Written By: Jennie Johnson, Wetland Restoration Outreach Coordinator
Many people associate birding with warmer weather, but birding in the winter can be quite rewarding. Local species still need to obtain nutrition in the winter and can be spotting foraging, even in the cold. Additionally, clearer spotting is sometimes possible in the winter due to less foliage and bright snowy lighting. Finally, our area actually hosts ecosystems that support migrating species through the winter. In fact, some bird species can only be seen in our area in the winter.
The Swan Lake Nature Study Area in north Reno is a protected wetland habitat. For most of the year, the Swan Lake Nature Study Area is a peaceful refuge for local animals, however, each winter for
several weeks, the lake is filled with thousands of its namesake swans spending the winter here in Reno. Swan Lake has been a stopping point for migratory Tundra Swans (Cygnus columbianus) for hundreds of years. Settlers in the area report seeing the swans gather for the winter at Swan Lake from as far back as the 1800s. The Tundra Swans arrive each year around November from the far north coasts near the arctic where they breed. These beautiful birds can only be seen here in Reno in the winter until around March. The large white or gray swans look similar to the more commonly known mute swan (Cygnus olor) but Tundra Swans have darker bills, smooth plumage, and gather in large, honking groups.
Other wintering bird species can be spotted at Rosewood Nature Study Area. The Snow Goose breeds and spends most of its time in the far north, hence, its name. But they can be spotted in the winter in Northern Nevada. In January during a bioblitz at Rosewood, snow geese were among the species documented by our volunteers. Other recently spotted species include Black Crowned Night Heron, Canadian Geese, American Coots, California Quails, Mourning Doves, Mallards and Red-tailed Hawks. Sometimes, more rarely, you can even spot Bald Eagles or Great Blue Herons.
If you are interested in documenting your bird finds, there are several ways to keep track of birds you see while out winter birding in Reno. You can observe and enter your sightings online at iNaturalist.org and ebird.org or you can even download their apps! Plus, if you ever see a species that you are unfamiliar with, you can use the Merlin Bird ID app or visit merlin.allaboutbirds.org. The Audubon Society even offers a website that lets you view migrating birds by area. Apps and tracking can help identify migration patterns and make it easier for hobby birders to find winter birds in Reno, Northern Nevada and beyond.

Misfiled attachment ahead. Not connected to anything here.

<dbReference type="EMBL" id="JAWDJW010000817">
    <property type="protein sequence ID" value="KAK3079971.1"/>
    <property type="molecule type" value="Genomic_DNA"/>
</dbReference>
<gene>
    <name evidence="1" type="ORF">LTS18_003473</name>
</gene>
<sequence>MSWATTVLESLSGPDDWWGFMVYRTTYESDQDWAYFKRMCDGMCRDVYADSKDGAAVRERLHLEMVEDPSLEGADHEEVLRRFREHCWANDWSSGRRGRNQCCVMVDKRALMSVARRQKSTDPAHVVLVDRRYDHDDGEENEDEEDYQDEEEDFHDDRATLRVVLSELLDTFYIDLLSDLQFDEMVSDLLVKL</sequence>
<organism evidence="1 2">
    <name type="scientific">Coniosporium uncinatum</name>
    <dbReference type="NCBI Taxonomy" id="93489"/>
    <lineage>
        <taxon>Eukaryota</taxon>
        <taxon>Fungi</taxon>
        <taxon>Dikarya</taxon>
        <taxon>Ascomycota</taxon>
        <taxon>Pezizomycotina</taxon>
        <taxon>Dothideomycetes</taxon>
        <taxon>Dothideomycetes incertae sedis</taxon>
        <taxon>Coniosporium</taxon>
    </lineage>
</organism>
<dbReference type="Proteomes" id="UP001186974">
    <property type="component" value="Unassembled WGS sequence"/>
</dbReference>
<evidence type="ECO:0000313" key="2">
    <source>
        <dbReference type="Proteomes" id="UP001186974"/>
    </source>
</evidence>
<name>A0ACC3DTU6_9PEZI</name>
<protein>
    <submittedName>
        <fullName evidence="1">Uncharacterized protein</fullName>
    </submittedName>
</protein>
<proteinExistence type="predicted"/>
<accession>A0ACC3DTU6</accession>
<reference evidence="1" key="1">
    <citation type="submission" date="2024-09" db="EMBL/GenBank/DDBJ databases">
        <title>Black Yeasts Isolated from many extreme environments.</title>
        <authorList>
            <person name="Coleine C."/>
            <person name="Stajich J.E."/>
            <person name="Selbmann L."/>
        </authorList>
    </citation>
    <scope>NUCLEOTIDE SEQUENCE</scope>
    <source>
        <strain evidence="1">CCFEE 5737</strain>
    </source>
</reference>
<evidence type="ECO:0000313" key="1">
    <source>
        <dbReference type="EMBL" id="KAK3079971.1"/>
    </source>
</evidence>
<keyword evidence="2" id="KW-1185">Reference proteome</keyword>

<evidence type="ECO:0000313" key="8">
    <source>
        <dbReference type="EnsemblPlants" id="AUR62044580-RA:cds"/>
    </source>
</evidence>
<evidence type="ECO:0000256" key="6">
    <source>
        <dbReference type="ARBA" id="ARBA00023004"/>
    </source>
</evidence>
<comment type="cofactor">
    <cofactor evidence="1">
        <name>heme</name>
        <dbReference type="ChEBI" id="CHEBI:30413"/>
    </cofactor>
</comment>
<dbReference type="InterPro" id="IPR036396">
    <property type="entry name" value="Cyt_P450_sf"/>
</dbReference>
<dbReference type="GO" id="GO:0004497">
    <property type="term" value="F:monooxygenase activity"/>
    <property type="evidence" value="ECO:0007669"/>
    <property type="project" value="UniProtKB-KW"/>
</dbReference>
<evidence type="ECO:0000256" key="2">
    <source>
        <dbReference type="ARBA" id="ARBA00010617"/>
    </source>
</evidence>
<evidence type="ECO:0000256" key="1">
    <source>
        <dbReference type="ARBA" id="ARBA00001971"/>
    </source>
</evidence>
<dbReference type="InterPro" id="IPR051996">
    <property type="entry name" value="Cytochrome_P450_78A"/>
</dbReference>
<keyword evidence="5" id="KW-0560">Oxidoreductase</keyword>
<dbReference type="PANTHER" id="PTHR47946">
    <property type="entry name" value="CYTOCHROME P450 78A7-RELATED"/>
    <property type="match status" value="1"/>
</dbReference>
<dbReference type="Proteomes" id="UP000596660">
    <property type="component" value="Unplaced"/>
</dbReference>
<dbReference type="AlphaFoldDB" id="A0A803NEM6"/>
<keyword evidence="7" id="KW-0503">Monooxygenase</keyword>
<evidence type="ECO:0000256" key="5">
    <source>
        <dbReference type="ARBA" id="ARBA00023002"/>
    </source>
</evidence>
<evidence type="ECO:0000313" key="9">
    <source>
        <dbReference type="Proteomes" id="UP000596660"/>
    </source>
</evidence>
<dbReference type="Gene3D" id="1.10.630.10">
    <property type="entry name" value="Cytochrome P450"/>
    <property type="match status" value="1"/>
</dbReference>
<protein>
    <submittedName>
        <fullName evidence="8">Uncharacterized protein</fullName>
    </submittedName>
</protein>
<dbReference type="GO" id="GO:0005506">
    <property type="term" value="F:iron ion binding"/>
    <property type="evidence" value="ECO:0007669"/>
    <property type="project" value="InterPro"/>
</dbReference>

Some birders choose to feed and support birds throughout the winter to help encourage sightings. If you choose to feed local birds in the winter, please be mindful and consistent as you may be a source on which they come to rely. Researching proper winter food and needs can help ensure that birds in our area stay healthy and happy.
While Swan Lake has been known to be a birding hotspot for decades, the Rosewood Nature Study Area was more recently established in 2021. Outside of these two locations, there are actually dozens of birding hotspots in Northern Nevada like Ft. Churchill, Peavine Peak, Oxbow Nature Study Area and more.
To see the tundra swans at Swan Lake, you can visit the park until March. From Reno, drive north on 395 and take the exit for Lemmon Valley. From Lemmon Valley Drive, take a left onto Military Road, and a right onto Lear Blvd. The park entrance is a long dirt road to the left along a small canal. Currently, the area is impacted by construction and the entrance road is a bit hard to spot. A small parking lot and Swan Lake sign will let you know that you’ve made it to the right spot.
To see the snow geese and more at Rosewood Nature Study Area, you can drive east of Reno on I-80 towards Sparks. Exit at Sparks Blvd. and head south until Veterans Parkway. Follow Veterans Parkway to Pembroke Drive and Rosewood Nature Study Area is at 6800 Pembroke Dr, Reno, NV 89502.
For more images and information from us at the Parks Foundation, check out ourPark of the Week video on Swan Lake Nature Study Area or read our old blog posts on Swan Lake and Rosewood Nature Study Area.
Photo Credits Irene Dickinson, Lead Wetland Restoration Technician at Rosewood Nature Study Area and Jennie Johnson, Wetland Outreach Coordinator.
About the Author:
Jennie is serving her second Americorps VISTA term as the Wetland Restoration Outreach Coordinator. She is from right here in Reno and went to the University of Nevada, Reno for a degree in Cultural Anthropology. She’s excited to use her marketing background to teach people about the parks and opportunities in their community. She enjoys running, hiking, sunshine and events such as Moms on the Run and the American River Half Marathon.